Supplements: What do you feed?

Let’s talk supplements. We all know there are basically millions to choose from- and not a lot of quality research to back up most of it. I would really love to get a ton of feedback on this thread, because I am ALWAYS on the fence about supplements. I would love to hear what you feed, and more importantly, WHY you feed it?

I have had Rio on some type of SmartPak supplement basically since I got him, but I am constantly changing it up. I always want to make sure I am giving him everything he needs, which leads to me second guessing myself and changing his supplements basically monthly kinda like a psycho who can’t make up her mind.

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Rio says hi to Biscuit the pony

Let’s start with feed. I know a lot of people say that if you feed good quality food that you don’t need supplements. This may be true, but I also have this feeling that it can’t hurt to add a little “extra”. Rio gets Nutrena ProForce Fuel grain (12% crude protein, 10% crude fiber, 13% crude fat) which was picked out by Trainer. All of the horses in our barn look really good on it. He also gets all the coastal he can eat (basically) and alfalfa.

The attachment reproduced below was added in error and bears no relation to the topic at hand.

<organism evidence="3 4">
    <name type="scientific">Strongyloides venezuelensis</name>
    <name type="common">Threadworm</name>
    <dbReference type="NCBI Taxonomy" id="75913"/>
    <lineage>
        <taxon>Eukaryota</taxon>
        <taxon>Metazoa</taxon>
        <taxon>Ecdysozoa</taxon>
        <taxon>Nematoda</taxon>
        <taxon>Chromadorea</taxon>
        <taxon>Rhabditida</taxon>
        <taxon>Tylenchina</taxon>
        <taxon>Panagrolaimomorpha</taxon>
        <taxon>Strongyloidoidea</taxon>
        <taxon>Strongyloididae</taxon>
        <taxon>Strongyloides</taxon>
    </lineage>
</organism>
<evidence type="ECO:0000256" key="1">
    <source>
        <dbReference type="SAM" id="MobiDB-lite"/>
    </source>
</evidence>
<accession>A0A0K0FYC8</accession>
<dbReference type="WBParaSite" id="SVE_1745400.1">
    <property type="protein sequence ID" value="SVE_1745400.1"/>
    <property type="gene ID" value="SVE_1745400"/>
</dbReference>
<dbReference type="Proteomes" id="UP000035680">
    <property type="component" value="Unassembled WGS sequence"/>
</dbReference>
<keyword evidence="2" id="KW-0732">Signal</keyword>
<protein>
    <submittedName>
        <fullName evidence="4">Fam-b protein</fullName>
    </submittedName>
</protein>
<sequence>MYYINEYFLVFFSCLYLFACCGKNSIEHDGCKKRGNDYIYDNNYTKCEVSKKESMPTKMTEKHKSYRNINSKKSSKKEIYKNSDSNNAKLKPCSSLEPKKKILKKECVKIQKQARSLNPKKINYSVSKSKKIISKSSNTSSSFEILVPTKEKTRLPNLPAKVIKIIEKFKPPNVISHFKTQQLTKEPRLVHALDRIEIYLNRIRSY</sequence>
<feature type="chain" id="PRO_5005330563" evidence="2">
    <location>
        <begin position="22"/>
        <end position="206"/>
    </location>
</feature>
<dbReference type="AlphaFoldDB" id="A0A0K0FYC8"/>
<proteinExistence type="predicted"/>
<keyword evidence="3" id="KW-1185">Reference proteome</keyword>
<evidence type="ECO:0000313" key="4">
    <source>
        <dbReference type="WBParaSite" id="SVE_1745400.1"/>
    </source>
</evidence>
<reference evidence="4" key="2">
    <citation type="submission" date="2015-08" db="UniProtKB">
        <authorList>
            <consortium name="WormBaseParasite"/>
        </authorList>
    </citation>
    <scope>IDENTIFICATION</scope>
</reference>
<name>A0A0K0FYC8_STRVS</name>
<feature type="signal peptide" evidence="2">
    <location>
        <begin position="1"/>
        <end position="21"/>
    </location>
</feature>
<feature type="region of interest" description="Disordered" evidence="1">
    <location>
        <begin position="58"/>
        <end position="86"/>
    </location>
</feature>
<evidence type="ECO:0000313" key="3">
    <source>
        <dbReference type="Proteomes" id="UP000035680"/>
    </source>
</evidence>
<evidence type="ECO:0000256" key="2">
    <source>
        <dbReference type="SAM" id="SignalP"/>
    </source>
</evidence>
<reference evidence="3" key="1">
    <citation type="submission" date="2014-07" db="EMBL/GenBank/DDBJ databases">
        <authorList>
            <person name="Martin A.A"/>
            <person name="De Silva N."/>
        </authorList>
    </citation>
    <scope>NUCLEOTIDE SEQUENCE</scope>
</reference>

Joint supplements- hoax or real majik?

I do not particularly believe in the effectiveness of expensive feed through supplements for joint issues. I am not saying there aren’t any that work, but being fairly uneducated on such matters I like to hedge my bets and go with what is more proven- aka injectable joint meds. I use Pentosan and feel that it works very well. Rio is only 6, but he does have a bone spur in his left hock and some changes in his right, so I want him to always be comfortable. He also gets hock injections twice a year. Personally, I feel this is a better use of money then feed through joint supplements.  I did have him on SmartPak’s Smart TLC pellets for a few months, which are basically $1/day and I figured it couldn’t hurt.